Up-and-coming sports reporter rescues a homeless man ("Champ") only to discover that he is, in fact, a boxing legend believed to have passed away. What begins as an opportunity to resurrect Champ's story and escape the shadow of his father's success becomes a personal journey as the ambitious reporter reexamines his own life and his relationship with his family.
Though it's been some twenty years since they have spoken with one another, two estranged soul-singing legends agree to participate in a reunion performance at the Apollo Theater to honor their recently deceased band leader.
A young journalist comes to the aid of a homeless man who claims he is a former heavy weight title contender. Seeing a chance to redeem his struggling career, the writer's story of the champ's life raises questions about the past that will threaten all he holds dear. Written by
The story was inspired by the article "Resurrecting the Champ" by J.R. Moehringer which appeared in the Los Angeles Times Magazine in 1997; although the article indeed purportedly focused on Bob Satterfield, there are various other differences with the true story. Moehringer had no children, and his father was not well-known though he did abandon his family when the writer was an infant. See more »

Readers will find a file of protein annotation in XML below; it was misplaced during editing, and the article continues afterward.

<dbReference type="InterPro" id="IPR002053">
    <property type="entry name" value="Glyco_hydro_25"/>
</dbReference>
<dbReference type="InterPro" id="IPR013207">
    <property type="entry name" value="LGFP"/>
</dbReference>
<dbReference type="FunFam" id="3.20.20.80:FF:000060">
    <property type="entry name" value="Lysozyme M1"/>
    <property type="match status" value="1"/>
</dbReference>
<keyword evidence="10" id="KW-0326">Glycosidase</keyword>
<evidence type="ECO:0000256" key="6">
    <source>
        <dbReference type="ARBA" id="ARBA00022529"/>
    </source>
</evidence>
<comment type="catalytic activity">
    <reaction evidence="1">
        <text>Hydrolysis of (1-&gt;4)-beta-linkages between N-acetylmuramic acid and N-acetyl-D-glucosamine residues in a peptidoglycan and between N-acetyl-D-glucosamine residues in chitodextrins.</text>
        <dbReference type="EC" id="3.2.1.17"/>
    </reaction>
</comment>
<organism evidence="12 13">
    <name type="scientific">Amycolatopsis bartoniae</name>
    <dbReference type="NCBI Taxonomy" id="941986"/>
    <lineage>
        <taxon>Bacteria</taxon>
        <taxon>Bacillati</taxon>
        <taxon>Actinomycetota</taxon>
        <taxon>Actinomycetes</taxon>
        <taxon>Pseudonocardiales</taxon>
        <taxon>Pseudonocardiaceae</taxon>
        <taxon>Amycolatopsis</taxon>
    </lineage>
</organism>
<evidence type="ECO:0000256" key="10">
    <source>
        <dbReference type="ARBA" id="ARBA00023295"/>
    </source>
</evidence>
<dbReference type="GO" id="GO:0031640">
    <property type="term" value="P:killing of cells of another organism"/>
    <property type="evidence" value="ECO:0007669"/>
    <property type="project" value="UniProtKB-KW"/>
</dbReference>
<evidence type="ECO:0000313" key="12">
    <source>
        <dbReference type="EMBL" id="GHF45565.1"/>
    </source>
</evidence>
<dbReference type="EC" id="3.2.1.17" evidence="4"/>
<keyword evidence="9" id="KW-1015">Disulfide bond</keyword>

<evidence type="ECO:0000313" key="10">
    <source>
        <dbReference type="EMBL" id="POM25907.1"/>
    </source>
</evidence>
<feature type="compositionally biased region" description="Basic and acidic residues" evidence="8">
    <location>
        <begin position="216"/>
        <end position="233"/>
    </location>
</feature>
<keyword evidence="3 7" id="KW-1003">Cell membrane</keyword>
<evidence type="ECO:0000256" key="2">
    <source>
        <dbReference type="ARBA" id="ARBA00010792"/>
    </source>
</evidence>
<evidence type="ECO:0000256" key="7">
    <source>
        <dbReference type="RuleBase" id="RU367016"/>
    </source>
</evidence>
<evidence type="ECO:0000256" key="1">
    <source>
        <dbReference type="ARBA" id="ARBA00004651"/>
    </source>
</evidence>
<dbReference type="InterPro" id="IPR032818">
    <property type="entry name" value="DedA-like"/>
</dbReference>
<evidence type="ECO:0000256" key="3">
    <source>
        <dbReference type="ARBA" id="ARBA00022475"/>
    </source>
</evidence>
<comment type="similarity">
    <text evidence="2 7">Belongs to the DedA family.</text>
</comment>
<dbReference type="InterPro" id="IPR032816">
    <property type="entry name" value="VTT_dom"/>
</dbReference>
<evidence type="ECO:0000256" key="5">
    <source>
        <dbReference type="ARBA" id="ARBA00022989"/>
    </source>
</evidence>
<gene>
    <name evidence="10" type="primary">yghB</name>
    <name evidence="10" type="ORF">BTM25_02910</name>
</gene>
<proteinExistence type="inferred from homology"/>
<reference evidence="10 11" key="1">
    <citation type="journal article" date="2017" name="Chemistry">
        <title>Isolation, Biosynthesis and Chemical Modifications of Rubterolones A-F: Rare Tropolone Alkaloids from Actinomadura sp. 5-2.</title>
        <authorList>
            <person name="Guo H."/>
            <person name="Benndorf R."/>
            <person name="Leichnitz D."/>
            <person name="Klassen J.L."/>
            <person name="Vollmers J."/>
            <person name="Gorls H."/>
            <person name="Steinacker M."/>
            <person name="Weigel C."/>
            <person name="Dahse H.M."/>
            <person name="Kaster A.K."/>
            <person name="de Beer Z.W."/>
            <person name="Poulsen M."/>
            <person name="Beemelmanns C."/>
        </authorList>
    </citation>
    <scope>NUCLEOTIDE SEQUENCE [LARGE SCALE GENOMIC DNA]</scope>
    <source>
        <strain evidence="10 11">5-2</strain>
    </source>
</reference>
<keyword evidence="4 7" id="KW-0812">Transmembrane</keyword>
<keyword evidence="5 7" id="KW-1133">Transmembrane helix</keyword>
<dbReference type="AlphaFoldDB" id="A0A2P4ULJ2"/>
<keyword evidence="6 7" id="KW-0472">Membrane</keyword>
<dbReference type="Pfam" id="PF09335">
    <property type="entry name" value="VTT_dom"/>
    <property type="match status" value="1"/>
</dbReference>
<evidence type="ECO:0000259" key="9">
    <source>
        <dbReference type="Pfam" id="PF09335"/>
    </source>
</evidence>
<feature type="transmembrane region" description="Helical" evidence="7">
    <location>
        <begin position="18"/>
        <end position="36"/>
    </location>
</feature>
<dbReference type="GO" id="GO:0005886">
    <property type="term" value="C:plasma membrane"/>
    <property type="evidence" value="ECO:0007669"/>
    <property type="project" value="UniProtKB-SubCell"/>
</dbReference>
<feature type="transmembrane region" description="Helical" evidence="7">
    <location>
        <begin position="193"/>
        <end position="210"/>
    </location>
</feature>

When Erik leaves Champ at the house they were conversing in front of, Champ is shown standing on the curb as he contemplates knocking on the door of the house. Then, as Erik is driving away, he looks into his rear-view mirror, and Champ is instantly shown standing in the middle of the street instead of on the curb. See more »
He lost to Harold Johnson and to Nino Valdez. That win to Valdez catapulted him into the national statistics spotlight also. Charles, 32 years old, Satterfield, 30. Here's round two. 189 for Charles, 180 for Satterfield. Charles is in the white trunks.
Erik Kernan Jr.:
A writer, like a boxer, must stand alone.
Satterfield has surprised all tonight with his right.
Erik Kernan Jr.:
Having your words published, like entering a ring, puts your talent on display. And there's nowhere to hide. The truth is ...
[...] See more »
I saw this film at the premier at Sundance. I went into the film expecting to see another typical action packed boxing movie. However, I was greatly impressed with the film, it was a lot better than I had expected. The performances by all the actors were solid. I was especially impressed with Dakota Goyo, who played Teddy, and apparently so was Josh, who commented on how easy it was for him to play his own role because of the level of talent Dakota has. Also, all three female characters played solid roles, which enhanced the depth of Josh Hartnett's character. This movie was able to provide a great story without the usual trash that's seen in many of the films we see today. This movie emphasized the importance of values and honesty which I think everyone needs to be reminded of.
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